The achievement gap refers to the disparity in academic achievement among students of various income levels, races and genders.
The early literacy program, which started in fall 2017, has two parts: parent education and getting books into children’s hands.
With financial help from the United Way, the school district joined the Dolly Parton Imagination Library, which mails age-appropriate books to 1,000 children on a monthly basis, according to Pophal’s memo to the school board.
The United Way has agreed to pay for three years of the Imagination Library at a cost of $90,000, according to the memo.
The parent education part of the initiative is called “Read, Talk & Play Every Day.” Mercyhealth and SSM Health St. Mary’s Hospital-Janesville have agreed to give new parents training and information on brain development. Parents also will receive literacy kits with a book, a set of easy brain development activities and a rattle.
“With parents knowing the why and how of early literacy, it’s impossible to think those books won’t get put to good use,” Pophal told the board.
Pophal and other members of the early childhood literacy team have raised $65,000 to pay for materials. Efforts by district staff and medical professionals to educate parents also have helped, the memo states.
The early literacy program is crucial to the success of the district’s goal to have 90% of third-graders reading at grade level before they leave third grade.
If children don’t read and talk with parents early on, they start school behind their peers. Watching television or videos does not supply the same experiences, Pophal has said.
Using a pay-as-you-go system for the early literacy initiative has worked so far, but the program needs uninterrupted funding to reap the most benefits, he said.
“The district has had a fair amount of success with donations so far,” he said. “But the ability to sustain this work sends us in the direction of an endowment.”
The school board will oversee the fund. The Community Foundation of Southern Wisconsin will charge the fund 1.25% of its fair market value each year.
Board member Michelle Haworth said the new fund will create a “legacy for the community.”
Sean P. Dunphy
Phyllis M. Rice
Wayne L. Steele
TOWN OF SUGAR CAMP
On Sunday, Greg Tessier went fishing.
But before he left, he gave his son Isaac a big hug. Greg patted him on the chest and told him he loved him. Isaac had a reputation for always showing his love.
While Greg was fishing with another of his sons, he heard sirens in the distance.
He didn’t know the sirens were for Isaac. After he returned home, he got the news.
Isaac B. Tessier, who adored The Beatles and loved dressing up in costumes, died in a car crash Sunday in the town of Sugar Camp, where the family moved last year after living in Janesville since 2005.
Isaac was 16.
Early on, Greg said doctors thought Isaac might never walk or speak. But he grew up with special needs.
“He was a miracle,” Greg said. “Every day was a miracle with Isaac.”
The moment father and son shared in Greg’s room was the last moment they had together.
Isaac’s mother, Jean, made him lunch before the crash. They had been watching a Chicago Cubs game.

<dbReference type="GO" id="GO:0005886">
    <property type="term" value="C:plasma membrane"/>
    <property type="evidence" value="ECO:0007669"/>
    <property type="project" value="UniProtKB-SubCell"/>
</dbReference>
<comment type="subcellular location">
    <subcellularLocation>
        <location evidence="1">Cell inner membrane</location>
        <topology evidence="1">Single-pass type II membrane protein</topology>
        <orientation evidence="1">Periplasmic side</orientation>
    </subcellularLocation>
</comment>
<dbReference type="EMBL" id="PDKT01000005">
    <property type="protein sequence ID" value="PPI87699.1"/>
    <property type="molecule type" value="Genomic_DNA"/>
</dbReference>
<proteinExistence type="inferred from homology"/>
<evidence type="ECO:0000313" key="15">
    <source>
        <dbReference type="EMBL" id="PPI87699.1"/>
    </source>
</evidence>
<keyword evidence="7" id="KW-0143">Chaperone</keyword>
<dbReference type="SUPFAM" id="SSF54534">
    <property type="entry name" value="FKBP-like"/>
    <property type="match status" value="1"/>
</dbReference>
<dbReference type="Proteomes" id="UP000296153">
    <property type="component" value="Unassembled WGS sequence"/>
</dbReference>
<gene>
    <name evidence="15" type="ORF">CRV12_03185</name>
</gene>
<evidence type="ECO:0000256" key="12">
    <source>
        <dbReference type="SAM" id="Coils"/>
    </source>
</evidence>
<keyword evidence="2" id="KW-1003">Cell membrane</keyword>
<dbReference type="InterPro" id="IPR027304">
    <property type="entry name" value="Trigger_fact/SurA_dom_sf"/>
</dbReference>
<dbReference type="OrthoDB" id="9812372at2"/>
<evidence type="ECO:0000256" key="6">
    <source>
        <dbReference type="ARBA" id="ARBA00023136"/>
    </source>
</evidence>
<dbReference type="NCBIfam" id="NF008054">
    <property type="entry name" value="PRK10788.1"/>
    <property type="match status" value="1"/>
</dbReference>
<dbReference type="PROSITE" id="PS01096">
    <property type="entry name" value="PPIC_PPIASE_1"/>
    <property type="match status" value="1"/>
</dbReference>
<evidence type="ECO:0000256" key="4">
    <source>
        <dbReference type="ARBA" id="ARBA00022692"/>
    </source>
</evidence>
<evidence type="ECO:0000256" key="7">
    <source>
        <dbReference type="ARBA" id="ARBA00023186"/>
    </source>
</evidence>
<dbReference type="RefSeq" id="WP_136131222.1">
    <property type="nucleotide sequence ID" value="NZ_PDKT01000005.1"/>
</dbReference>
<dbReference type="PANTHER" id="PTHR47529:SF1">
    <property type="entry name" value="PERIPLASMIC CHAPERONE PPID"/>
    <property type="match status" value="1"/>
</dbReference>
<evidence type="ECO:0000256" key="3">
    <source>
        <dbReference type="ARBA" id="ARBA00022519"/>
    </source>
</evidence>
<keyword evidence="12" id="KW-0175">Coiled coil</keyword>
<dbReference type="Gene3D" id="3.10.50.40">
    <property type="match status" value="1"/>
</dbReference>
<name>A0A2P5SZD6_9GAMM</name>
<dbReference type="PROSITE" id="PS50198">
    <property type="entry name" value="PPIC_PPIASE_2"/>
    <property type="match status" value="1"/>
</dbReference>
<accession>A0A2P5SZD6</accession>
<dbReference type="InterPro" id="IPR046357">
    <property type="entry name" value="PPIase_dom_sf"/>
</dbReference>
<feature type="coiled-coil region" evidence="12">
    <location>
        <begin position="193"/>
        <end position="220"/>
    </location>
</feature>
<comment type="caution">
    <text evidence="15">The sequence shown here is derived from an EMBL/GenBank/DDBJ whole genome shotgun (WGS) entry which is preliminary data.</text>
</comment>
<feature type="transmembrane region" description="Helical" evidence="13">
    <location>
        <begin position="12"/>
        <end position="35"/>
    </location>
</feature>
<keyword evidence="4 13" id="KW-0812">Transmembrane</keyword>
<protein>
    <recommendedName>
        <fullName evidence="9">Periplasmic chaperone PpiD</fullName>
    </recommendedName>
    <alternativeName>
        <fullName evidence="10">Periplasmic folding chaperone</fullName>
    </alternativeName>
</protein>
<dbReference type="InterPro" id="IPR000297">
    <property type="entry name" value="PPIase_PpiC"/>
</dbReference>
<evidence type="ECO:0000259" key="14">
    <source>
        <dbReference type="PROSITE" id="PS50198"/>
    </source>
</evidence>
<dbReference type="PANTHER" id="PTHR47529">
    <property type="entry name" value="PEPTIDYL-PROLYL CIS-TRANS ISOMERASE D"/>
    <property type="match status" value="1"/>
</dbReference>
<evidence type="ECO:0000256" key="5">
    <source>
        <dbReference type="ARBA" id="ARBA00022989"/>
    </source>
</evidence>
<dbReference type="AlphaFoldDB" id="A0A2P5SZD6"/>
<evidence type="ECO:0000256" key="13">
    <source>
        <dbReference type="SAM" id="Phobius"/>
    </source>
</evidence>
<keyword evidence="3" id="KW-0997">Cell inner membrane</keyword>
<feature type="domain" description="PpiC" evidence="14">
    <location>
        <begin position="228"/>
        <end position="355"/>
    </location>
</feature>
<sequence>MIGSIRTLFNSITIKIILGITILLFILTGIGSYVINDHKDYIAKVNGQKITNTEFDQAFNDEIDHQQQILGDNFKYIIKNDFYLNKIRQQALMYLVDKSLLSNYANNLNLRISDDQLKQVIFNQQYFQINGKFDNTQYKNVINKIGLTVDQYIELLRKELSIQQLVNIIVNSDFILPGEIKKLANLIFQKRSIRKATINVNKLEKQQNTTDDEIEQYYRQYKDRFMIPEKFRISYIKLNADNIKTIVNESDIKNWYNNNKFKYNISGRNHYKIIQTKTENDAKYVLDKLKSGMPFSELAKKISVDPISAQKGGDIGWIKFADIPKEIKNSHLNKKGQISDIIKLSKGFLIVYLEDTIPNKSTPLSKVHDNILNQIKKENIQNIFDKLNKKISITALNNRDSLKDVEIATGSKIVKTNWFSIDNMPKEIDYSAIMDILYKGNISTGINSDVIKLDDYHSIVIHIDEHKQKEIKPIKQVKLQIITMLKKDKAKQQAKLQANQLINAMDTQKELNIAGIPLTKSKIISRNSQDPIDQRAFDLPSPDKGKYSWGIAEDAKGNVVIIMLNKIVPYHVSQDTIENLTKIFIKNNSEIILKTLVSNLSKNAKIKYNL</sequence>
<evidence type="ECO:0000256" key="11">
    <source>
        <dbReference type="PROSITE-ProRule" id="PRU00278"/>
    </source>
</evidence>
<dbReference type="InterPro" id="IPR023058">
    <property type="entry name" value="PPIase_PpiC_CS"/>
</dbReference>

Isaac loved the Cubs. He really loved them. He insisted on being called Isaac Anthony Rizzo, a nod to the first baseman. The family has a dog named Wrigley.
Isaac was the friendly manager of Northland Pines High School’s varsity football, basketball and baseball teams who cared for his “athletes,” as he called them.
Isaac gave the teams pep talks. After he died, a summer league baseball team—some who were fans of the Milwaukee Brewers—paid tribute by wearing Cubs gear.
At a Thursday memorial service, several attendees wore Cubs shirts. Jean said even the priest, who claims to be Eagle River’s No. 1 Brewers fan, wore a Cubs hat.
Isaac participated in the Northern Access Special Olympics—he placed in bowling, snowshoeing and track and field, Greg said.
Isaac’s laughter and spirit were so infectious he inspired people he knew to pursue careers in special education, Jean said.
He was a friend who showed unconditional support. Greg heard from a student who said whether you were playing a sport or taking a test, Isaac was always your No. 1 fan.
“We thought we needed to support him, but he was supporting so many,” he said.
Isaac brought a lot of joy to his parents’ lives, but they have learned since his death how much he brought to others, too.
Isaac would get dressed up for any occasion. St. Patrick’s Day? Leprechaun. Trip through the Southwest? Cowboy hat. Christmas? Elf costume.
Angie Kirkpatrick was one of Isaac’s teachers for three years at Marshall Middle School. She also joined him in a leprechaun costume one year.
“I’m trying to think through the right words. It still hits me a little bit hard,” she said. “He is one of the most charismatic, funny, kind, loyal people you would ever meet.
“I mean, he loved everything. He loved life. He just was a person that you couldn’t help but smile when you were around him.”
Isaac enjoyed Star Wars so much the family has another dog named Chewbacca. During his freshman year at Craig High School, the jazz band for Isaac’s birthday let Isaac direct a Star Wars song, Jean said.
“He was always happy, you know? ‘Happy to be Isaac,’ is what we used to say,” she said. “He didn’t realize he had anything different from anybody else, so he never dwelled on that. He was just happy being Isaac, and we were happy to have him as Isaac.”
Greg always will remember the drives to school. Isaac sat in the front seat as they listened to The Beatles channel on satellite radio.
Isaac, whose mom said he won a school costume contest for his Ringo Starr Sgt. Pepper outfit, knew every word to every song. He would lip sync and make gestures like he was performing in the car, Greg said.
“It was fun. You know, it was just, it was fun to do,” Greg said. “That was just like our normal day. That was just a normal day. That’s the stuff, just a normal day—that’s what I’m gonna miss.”